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Tribologie Physico-chimie et dynamique des interfaces Dynamique des systèmes complexes Mécaniques matériaux et procédés Géomatériaux et constructions durables

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Actualités > 25/01/18 Café scientifique : Céline COHEN

25/01/18 Café scientifique : Céline COHEN

par Gallitre Laurence - 25 janvier

Le prochain café scientifique invité aura lieu jeudi 25 janvier 2018 de 13h à 14h en amphi 203 : Mouillage de surfaces texturées complexes, par Céline Cohen, maître de conférences à l’Institut de Physique de Nice (INPHYNI).
« Keywords » : Wetting, Hysteresis, Complex Surfaces, Capillary bridge, Impalement.

Abstract :
Superhydrophobic surfaces feature remarkable water repellency which are widely known to be governed by a combination of roughness at the micro/nano scale and low surface energy. Because of their considerable practical importance, they have been the center of extensive research for the last decades, both in terms of manufacturing and microfabrication and in terms of fundamental studies of these “super-surfaces” which exhibit noteworthy behaviors such as rebound, drag reduction, anti-icing. Despite this intense research activity, obtaining superhydrophobic surfaces, robust, versatile and easy to implement is still a current issue in particular in case of non-flat surfaces [1, 2].
We present here a novel fabrication method to obtain new complex superhydrophobic surfaces : transparent, curved and textured. This method consist in taking advantage of the deformable nature of crosslinked PDMS to reproduce regular patterns (micro-plots) obtained by photolithography, on the desired curved substrate using micro printing method. The aim of our study is then to study wetting properties (advancing and receding contact angles) of those complex surfaces with unconventional method : the capillary bridge technics [3]. Indeed, to our knowledge, apparent contact angles on superhydrophobic surfaces were measured so far using a goniometer in combination with a video camera and a drop shape analysis. Recent experiments of Schellenberger et al. [4] show that this method can significantly underestimate apparent advancing contact angle. We have used capillary bridge setup to explore textured superhydrophobic surfaces and show that both receding and advancing contact angle increase with decreasing of pillar density. In addition, comparing, those measures with ones realized with a classical sessile drop setup, we show that advancing apparent contact angles measured with capillary bridge technic are systematically higher than ones measure with sessile drop method which is in good agreement with Schellenberger et al. experiments. Moreover, wetting behavior of our surfaces observed with capillary bridge measurement could been explained with the model proposed by Extrand [5]. This model is based on contact line density approach and has been able to explain other experiments in the literature [6, 7] and in particular the recent publication by Schellenberger et al. [8]. Finally, capillary bridge experiments allow to explore wetting contact area much bigger than contact area generally explored with a simple millimetric droplet. This allows us to observe new impalement transition behaviors which can be brutal or progressive, and also reversible or irreversible as function of experimental conditions.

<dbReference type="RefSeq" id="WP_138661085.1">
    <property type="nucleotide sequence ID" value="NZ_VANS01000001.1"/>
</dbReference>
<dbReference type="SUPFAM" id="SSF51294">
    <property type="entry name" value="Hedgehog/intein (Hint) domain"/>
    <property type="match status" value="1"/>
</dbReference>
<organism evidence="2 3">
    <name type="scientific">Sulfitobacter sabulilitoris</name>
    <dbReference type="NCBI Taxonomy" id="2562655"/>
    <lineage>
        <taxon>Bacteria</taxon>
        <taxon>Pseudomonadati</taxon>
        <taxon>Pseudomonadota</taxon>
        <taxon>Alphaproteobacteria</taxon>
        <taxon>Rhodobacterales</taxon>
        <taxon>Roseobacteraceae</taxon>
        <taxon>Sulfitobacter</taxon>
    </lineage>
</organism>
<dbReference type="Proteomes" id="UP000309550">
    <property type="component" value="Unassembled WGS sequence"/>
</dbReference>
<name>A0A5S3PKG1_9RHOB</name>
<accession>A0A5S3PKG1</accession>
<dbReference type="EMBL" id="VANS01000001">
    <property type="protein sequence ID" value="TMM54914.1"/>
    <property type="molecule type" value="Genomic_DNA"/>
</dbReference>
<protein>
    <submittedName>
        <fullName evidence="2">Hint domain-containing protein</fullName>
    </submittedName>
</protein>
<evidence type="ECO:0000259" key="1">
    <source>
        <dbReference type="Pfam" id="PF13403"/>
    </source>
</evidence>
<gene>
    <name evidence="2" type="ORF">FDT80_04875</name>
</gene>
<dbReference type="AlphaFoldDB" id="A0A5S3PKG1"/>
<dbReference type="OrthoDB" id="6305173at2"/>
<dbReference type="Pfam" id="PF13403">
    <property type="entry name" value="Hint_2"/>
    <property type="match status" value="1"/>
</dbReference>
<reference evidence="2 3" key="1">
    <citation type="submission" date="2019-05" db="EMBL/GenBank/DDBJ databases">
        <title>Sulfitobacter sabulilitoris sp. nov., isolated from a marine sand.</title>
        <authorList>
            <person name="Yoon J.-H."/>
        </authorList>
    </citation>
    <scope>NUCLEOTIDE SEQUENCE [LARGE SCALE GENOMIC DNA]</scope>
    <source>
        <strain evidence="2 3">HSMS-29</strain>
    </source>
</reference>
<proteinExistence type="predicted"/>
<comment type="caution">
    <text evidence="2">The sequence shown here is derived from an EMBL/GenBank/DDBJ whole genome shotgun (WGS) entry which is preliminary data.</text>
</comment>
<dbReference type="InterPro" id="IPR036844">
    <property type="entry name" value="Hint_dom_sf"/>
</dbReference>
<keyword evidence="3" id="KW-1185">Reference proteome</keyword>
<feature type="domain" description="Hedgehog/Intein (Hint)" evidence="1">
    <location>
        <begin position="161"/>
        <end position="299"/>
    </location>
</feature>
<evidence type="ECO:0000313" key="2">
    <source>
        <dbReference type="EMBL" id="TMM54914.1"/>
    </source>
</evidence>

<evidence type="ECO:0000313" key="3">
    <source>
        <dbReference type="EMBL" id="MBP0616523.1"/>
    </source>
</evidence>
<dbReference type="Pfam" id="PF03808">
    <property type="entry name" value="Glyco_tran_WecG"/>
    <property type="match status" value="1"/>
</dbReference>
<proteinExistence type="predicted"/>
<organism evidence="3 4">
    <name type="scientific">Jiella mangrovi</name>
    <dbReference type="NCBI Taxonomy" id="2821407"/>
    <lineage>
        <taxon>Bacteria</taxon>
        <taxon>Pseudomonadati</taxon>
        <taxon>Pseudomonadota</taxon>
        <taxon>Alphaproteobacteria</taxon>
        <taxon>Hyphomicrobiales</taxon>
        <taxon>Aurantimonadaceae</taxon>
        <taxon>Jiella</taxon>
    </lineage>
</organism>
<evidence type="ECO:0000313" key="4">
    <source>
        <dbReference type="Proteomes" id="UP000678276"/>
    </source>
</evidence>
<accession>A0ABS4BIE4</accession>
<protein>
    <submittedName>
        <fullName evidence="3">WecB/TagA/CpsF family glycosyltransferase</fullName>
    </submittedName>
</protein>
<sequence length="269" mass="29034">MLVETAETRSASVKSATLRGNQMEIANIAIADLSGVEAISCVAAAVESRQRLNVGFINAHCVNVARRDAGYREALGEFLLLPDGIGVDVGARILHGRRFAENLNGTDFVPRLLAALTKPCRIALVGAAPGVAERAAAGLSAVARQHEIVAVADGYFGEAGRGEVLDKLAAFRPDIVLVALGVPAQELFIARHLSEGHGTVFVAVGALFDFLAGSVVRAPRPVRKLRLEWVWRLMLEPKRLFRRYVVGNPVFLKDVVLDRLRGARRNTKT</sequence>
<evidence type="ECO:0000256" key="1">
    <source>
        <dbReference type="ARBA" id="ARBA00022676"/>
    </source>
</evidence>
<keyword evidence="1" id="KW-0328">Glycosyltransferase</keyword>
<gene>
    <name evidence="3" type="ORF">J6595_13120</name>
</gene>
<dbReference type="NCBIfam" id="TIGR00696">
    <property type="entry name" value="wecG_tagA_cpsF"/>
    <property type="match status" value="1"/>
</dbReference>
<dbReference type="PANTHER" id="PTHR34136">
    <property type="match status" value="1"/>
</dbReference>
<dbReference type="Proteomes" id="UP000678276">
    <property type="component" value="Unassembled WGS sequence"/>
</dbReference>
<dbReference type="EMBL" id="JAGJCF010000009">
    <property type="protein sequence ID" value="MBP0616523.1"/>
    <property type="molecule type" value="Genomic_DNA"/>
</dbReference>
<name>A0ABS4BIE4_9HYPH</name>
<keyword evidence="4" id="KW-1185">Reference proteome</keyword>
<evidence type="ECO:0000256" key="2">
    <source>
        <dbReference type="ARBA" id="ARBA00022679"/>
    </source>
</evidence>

[1] Roach P., Shirtcliffe N. J., Newton M. I., Soft matter, 4(2), 224-240, 2008.
[2] Nosonovsky M., Bhushan B., Current Opinion in Colloid & Interface Science, 14(4), 270-280, 2009.
[3] Restagno F., Poulard C., Cohen C., Vagharchakian L., Léger L., Langmuir, 25(18), 11188-11196, 2009.
[4] Schellenberger F., Encinas N., Vollmer D., Butt H. J., Physical review letters, 116(9), 096101, 2016.
[5] Extrand C. W., Langmuir, 18(21), 7991-7999, 2002.
[6] Öner D., McCarthy T. J., Langmuir, 16(20), 7777-7782, 2000.
[6] Bico J, Marzolin C, Quéré D, Europhys Lett, 47(2), 220, 1999.
[8] Extrand, C. W., Journal of Adhesion Science and Technology, 30(15), 1597-1601, 2016.


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